Interview with KPFK Radio Interim Program Director

On the Dialogue Between Cornel West and Bob Avakian: “This is two people bringing their A game”

January 12, 2015 | Revolution Newspaper |


On December 19, 2014, the last day of the winter fund drive on KPFK in Los Angeles, Interim Program Director Alan Minsky joined host Michael Slate on The Michael Slate Show to talk about “Revolution and Religion: The Fight For Emancipation and the Role of Religion—A Dialogue Between Cornel West and Bob Avakian.” A four-CD set of the audio recording of this historic Dialogue that took place on November 15, 2014 at the Riverside Church in New York City was offered as a thank you gift for people who called in to support the show and the station; $3,100 was raised in the course of the show. What follows are some of the comments Alan Minsky made during the show about the West-Avakian Dialogue.


Alan Minsky: Cornel West was a professor of mine. He not only was a professor of mine, he was my counselor. He was one of the people in a “legal team.” We were arrested in a political demonstration on our college campus. There were six of us. We had to face the executive committee of the university for our actions, which were doing the right thing, basically. And we got to choose, so we decided to pick a dream team from the faculty who would defend us, and one of our six was Cornel West. And while they deliberated after the trial, as it were, I was sitting out there talking to Cornel West on the way in which the South African revolution—which was ongoing—how much it fit into a classical Marxist paradigm. So that’s what I did while they deliberated. So he was a counselor of mine, and a professor in a previous class.

Michael Slate: What about this Dialogue?

Alan Minsky: What I love about this, and what I try to do as program director at KPFK, whatever the political angle people are bringing, I want to see people bring their “A game.” This is two people bringing their A game. People might look at someone like Cornel West and think he’s just an on-off switch because they see him so much in the media.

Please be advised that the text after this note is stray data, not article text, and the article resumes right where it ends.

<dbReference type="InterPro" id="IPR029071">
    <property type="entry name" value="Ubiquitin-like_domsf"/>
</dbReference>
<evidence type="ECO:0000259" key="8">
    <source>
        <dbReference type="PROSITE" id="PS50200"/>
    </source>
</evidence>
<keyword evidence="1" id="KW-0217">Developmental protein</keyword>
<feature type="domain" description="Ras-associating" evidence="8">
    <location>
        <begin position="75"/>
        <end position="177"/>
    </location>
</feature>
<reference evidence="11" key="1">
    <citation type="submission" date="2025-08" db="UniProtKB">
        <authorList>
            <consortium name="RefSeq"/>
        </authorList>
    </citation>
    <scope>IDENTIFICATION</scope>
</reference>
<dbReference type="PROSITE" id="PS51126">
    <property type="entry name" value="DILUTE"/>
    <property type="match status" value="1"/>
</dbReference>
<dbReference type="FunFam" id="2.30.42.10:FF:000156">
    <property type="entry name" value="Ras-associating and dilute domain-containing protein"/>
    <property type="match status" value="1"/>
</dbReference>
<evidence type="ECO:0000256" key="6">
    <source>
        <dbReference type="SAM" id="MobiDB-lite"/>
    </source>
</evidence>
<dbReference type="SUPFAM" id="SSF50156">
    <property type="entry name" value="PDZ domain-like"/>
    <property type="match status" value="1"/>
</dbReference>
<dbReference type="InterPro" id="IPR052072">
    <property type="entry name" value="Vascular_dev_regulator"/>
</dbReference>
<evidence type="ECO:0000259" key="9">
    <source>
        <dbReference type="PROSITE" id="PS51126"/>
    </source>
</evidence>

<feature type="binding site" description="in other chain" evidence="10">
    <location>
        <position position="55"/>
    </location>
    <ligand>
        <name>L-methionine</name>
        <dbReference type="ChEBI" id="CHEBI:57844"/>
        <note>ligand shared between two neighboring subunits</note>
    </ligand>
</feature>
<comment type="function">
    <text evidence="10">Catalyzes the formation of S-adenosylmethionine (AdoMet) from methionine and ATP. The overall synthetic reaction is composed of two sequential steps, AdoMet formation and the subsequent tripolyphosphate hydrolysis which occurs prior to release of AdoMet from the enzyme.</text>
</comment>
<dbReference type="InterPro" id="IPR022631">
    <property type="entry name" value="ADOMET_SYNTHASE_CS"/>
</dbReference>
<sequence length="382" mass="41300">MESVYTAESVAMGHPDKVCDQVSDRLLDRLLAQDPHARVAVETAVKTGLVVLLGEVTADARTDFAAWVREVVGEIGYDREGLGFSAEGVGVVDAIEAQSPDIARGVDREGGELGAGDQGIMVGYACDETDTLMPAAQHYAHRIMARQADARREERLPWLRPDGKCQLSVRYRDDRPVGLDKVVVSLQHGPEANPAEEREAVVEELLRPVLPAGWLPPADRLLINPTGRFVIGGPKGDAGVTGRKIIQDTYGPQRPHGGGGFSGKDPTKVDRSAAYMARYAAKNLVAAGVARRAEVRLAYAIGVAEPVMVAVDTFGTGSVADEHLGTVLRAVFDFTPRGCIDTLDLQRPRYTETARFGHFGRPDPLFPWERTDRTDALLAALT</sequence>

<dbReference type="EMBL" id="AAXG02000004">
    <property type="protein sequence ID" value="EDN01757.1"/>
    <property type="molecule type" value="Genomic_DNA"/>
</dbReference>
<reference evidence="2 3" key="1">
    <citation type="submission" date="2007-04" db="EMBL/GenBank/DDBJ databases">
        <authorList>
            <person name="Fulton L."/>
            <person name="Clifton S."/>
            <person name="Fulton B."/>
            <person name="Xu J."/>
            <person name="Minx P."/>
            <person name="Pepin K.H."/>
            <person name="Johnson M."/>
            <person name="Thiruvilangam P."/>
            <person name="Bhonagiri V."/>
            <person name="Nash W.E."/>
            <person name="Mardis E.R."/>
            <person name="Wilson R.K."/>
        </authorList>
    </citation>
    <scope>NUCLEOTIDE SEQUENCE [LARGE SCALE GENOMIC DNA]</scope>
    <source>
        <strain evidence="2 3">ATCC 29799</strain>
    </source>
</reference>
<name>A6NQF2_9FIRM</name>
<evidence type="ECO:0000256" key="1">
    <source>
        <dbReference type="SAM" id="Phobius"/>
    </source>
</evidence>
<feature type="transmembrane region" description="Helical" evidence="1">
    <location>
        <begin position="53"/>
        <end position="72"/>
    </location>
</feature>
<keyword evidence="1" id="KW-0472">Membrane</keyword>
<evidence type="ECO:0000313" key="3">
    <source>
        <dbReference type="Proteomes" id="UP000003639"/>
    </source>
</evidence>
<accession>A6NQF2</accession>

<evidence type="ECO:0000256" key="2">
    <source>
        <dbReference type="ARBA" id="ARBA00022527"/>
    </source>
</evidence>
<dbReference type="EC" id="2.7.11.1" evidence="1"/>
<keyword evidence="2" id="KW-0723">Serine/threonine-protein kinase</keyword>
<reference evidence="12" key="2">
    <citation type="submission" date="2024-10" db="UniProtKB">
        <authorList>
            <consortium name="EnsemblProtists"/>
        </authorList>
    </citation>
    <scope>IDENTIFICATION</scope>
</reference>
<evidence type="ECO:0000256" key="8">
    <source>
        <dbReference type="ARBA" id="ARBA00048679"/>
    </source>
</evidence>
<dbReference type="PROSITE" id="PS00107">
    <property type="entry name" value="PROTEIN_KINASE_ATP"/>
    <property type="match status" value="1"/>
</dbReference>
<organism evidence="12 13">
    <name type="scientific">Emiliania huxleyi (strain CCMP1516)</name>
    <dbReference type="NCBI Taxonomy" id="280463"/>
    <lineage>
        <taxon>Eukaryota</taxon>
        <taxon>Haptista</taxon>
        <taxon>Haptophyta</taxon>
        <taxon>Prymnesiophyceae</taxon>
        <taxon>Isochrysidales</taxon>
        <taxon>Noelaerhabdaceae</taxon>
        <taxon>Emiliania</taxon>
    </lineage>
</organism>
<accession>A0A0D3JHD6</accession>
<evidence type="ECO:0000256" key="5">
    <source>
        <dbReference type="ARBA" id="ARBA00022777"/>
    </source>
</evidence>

But think about what it means for Cornel West to be speaking at Riverside Church, with Bob Avakian. This is a guy who campaigned for Barack Obama, and yet had enough integrity very quickly to criticize Barack Obama, and then it went really sour, and the criticisms continued. So now he’s up talking at Riverside Church and the question on the table isn’t just a better world beyond the capitalist world we live in today, but challenging his very core beliefs.

So you want to see Cornel West, understand going in that he’s got to bring his A game, and then have him deliver his A game—his A game, not somebody who usually is just a decent communicator, but this is Cornel West bringing his A game.

It’s a very, very rich text. When I heard about this event, it was on the radar screen and then I finally heard it—and Avakian, too. He doesn’t back down on his critique of religion, either, in the course of the entire thing.

I was listening to the first clip you played, and Avakian does a very interesting rhetorical strategy. He combines the critique of the present and then a vision for the future. And he actually combines them rhetorically by saying these are the horrors of the present that will not be in the future society that we hope and dream to build.

Michael Slate: You’re talking about what they pose, and they’re calling on people to face this, but what they came together to talk about was also how do you do this. There was a lot of very deep thought that went in there.